As I click at my keyboard, wet and sloppy tears are tracking through the blush on my cheeks. Everything is snot-messy because salvation will always be a mystery. I don't understand why I get to know Christ. I don't understand why my sin does not banish me forever from His presence. I don't understand why I never have a better response. I don't understand why my daily song doesn't sound like worship. I don't understand why my heart can be so resistant to miracles.

Where is the one who is wise? Where is the scribe? Where is the debater of this age? Has not God made foolish the wisdom of the world? For since, in the wisdom of God, the world did not know God through wisdom, it pleased God through the folly of what we preach to save those who believe.

For Jews demand signs and Greeks seek wisdom, but we preach Christ crucified, a stumbling block to Jews and folly to Gentiles, but to those who are called, both Jews and Greeks, Christ the power of God and the wisdom of God. For the foolishness of God is wiser than men, and the weakness of God is stronger than men. For consider your calling, brothers: not many of you were wise according to worldly standards, not many were powerful, not many were of noble birth.

But God chose what is foolish in the world to shame the wise; God chose what is weak in the world to shame the strong; God chose what is low and despised in the world, even things that are not, to bring to nothing things that are, so that no human being might boast in the presence of God. And because of him you are in Christ Jesus, who became to us wisdom from God, righteousness and sanctification and redemption, so that, as it is written, “Let the one who boasts, boast in the Lord.” (1 Corinthians 1:20-31 ESV)

rain & sadness

The drip, drip, drop little April showers are finally ushering in a Spring that will stay in the city - I think. I don't mind pulling on my rain boots in the morning or carrying around an umbrella. I don't mind at all because there are bird chirps in the morning and sun shines behind the clouds. I don't mind because last night I wore a dress without tights for date night and lingered over coffee on the Lower East Side with my favorite human after going to an event with only tourists in attendance. I don't mind that the rain started when we walked home because he covered me with his coat. Rain is also the most fitting backdrop to this week of lament, nestled inside the forty day reflection of Lent. I have a hard time knowing where to store all the sadness that weighs like literal weight on my soul. I am sad for my own sin, heaped on the back of my Savior. I am sad because my sin makes the cross a necessity. But heaped upon those heaps is a sadness for whitewashed Christian fellowship.

Christ went to the cross for that, too - for all the ways we fail at Christian community, all the ways we do not trust and obey.

I've been thinking about Christian fellowship quite a bit lately and then I read this today in my devotional.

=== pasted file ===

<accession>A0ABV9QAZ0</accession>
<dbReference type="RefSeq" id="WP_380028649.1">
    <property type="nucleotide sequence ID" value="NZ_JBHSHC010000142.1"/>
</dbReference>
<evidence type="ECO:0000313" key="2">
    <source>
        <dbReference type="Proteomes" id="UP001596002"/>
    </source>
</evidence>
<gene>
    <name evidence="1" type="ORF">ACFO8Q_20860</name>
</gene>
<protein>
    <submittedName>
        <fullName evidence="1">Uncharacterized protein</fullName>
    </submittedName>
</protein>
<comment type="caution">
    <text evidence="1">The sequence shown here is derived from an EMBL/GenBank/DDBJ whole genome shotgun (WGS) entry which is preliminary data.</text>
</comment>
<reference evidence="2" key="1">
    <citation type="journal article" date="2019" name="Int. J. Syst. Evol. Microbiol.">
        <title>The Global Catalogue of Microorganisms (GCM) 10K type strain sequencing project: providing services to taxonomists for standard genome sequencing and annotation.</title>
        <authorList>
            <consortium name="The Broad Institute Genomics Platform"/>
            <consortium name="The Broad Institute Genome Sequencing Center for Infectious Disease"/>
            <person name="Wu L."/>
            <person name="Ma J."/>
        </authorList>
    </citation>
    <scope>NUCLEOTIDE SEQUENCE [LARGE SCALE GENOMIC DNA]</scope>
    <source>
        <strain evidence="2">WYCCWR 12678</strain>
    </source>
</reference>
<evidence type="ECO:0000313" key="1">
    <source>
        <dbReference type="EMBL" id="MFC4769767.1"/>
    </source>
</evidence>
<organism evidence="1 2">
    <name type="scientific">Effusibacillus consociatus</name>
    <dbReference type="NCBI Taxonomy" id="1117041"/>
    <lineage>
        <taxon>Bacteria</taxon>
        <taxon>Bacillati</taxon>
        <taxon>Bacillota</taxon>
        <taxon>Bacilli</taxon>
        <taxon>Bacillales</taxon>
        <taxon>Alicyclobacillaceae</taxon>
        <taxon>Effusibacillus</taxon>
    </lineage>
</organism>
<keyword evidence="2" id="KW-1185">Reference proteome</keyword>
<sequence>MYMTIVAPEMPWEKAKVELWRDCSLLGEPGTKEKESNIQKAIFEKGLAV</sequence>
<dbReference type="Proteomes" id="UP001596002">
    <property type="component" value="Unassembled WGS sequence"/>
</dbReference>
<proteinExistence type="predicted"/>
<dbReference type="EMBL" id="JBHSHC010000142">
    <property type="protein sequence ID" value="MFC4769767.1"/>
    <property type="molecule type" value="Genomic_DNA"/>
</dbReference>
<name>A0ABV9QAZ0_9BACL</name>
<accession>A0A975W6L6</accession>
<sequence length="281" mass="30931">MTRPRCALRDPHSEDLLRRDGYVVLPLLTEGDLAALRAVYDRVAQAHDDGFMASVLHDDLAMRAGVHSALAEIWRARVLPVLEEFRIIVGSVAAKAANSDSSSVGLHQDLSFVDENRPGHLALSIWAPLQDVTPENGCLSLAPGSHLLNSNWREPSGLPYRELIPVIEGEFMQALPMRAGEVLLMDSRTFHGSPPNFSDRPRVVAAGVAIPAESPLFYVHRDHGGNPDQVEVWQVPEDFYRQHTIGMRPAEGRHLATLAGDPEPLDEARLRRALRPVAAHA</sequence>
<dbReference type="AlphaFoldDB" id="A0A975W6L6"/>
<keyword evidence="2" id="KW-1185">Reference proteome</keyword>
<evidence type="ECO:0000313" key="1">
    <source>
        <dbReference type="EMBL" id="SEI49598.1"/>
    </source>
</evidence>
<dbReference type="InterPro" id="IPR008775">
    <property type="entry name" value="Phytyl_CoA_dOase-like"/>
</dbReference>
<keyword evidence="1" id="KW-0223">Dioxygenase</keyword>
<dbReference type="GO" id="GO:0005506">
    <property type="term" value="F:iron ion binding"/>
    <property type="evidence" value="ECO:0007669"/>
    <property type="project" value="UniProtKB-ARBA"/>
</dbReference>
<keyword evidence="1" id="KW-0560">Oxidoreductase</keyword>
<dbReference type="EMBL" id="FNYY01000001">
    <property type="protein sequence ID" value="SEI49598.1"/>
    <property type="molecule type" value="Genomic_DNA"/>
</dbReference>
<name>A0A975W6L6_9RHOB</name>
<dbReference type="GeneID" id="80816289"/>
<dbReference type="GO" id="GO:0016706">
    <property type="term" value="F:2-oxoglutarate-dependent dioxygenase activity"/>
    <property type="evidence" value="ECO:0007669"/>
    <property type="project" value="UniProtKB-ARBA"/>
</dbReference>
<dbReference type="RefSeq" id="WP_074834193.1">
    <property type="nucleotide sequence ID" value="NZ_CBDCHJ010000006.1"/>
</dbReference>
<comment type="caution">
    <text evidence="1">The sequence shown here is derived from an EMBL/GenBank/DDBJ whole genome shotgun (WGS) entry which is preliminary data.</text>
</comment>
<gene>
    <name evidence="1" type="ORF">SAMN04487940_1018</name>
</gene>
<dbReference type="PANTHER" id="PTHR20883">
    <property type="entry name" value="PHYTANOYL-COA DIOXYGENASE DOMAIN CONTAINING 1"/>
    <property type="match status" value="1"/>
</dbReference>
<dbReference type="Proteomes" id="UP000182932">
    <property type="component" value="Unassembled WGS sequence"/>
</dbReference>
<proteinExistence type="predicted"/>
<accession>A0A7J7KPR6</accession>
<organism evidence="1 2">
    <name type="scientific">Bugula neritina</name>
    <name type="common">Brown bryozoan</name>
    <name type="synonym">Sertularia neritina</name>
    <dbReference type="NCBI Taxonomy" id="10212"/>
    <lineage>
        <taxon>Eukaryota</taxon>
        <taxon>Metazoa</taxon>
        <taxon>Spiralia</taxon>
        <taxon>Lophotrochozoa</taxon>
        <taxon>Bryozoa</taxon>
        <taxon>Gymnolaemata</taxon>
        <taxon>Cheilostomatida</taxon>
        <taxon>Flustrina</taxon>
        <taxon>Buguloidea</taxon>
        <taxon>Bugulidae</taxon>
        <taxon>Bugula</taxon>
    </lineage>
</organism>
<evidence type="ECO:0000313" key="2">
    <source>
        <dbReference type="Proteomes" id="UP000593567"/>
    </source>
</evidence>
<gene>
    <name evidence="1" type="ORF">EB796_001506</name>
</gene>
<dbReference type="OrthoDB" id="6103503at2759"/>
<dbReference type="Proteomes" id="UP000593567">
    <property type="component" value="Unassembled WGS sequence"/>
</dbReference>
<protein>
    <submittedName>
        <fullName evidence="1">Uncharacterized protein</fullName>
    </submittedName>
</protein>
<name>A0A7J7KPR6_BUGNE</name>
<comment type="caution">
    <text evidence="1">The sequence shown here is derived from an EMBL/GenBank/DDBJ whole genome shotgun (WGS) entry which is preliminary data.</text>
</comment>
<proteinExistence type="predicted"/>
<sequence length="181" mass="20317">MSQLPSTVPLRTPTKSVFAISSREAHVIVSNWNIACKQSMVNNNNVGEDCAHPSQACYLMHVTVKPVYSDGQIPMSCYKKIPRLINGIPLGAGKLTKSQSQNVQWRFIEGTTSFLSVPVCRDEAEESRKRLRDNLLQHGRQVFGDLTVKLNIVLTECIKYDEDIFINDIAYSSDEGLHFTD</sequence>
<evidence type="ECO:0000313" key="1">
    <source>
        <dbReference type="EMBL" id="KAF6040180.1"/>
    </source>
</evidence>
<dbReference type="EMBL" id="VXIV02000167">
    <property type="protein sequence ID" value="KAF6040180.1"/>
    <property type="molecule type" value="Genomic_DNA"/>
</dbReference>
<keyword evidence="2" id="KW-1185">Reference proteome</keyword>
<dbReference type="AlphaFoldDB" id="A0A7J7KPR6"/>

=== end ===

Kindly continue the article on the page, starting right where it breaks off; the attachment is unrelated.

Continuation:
The way of Christian fellowship is empathy, which means we must not assume that everyone around us is fine. In our conversations, we must listen for complaints and cries and help them become laments. In our gathered worship, we must acknowledge the hurting and leave room for struggle and silence. In our counsel, we must pray with and over and for the hurting. This is essential to authentic Christian faith: Bear one another's burdens, and so fulfill the law of Christ (Galatians 6:2).

We are not fine, that's why Christ had to die. In his death and resurrection, He secured our freedom but we will not be truly "fine" until we meet Him in eternity. There is struggle here and the Christian community is not a place to hide that struggle, but instead a place to share it.

And, maybe, it is our ability to bear one another's burdens well that looks different to the world. Maybe our joyful suffering together is the kind of testimony to the suffering of the cross that this generation would understand.

like a heavy raindrop on my soul

My pastor is trying to trick us into memorizing Psalm 32, all of it. I guess I can't call it a trick if he told us the plan and if we all recite it together once a week. The second Sunday I read it in the bulletin, my voice slipped into the lull of liturgy and my mind tried to wander. I mouthed the words in the light of stained glass and corporate contemplation. I wasn't surprised when the reading ended and I felt like I could have just read a paragraph from any book. This past Sunday, we read chapter 32 again and I soaked it in.

I let each word fall like a heavy raindrop on my soul.

And I was not disappointed.

I am in a bit of a word desert right now. I don't like to write when I have nothing to say and I think that is for the best. This morning I am content to hear words spoken over me - the same words God is speaking over all His creation in this very moment.

Blessed is the one whose transgression is forgiven, whose sin is covered.

Blessed is the man against whom the LORD counts no iniquity, and in whose spirit there is no deceit.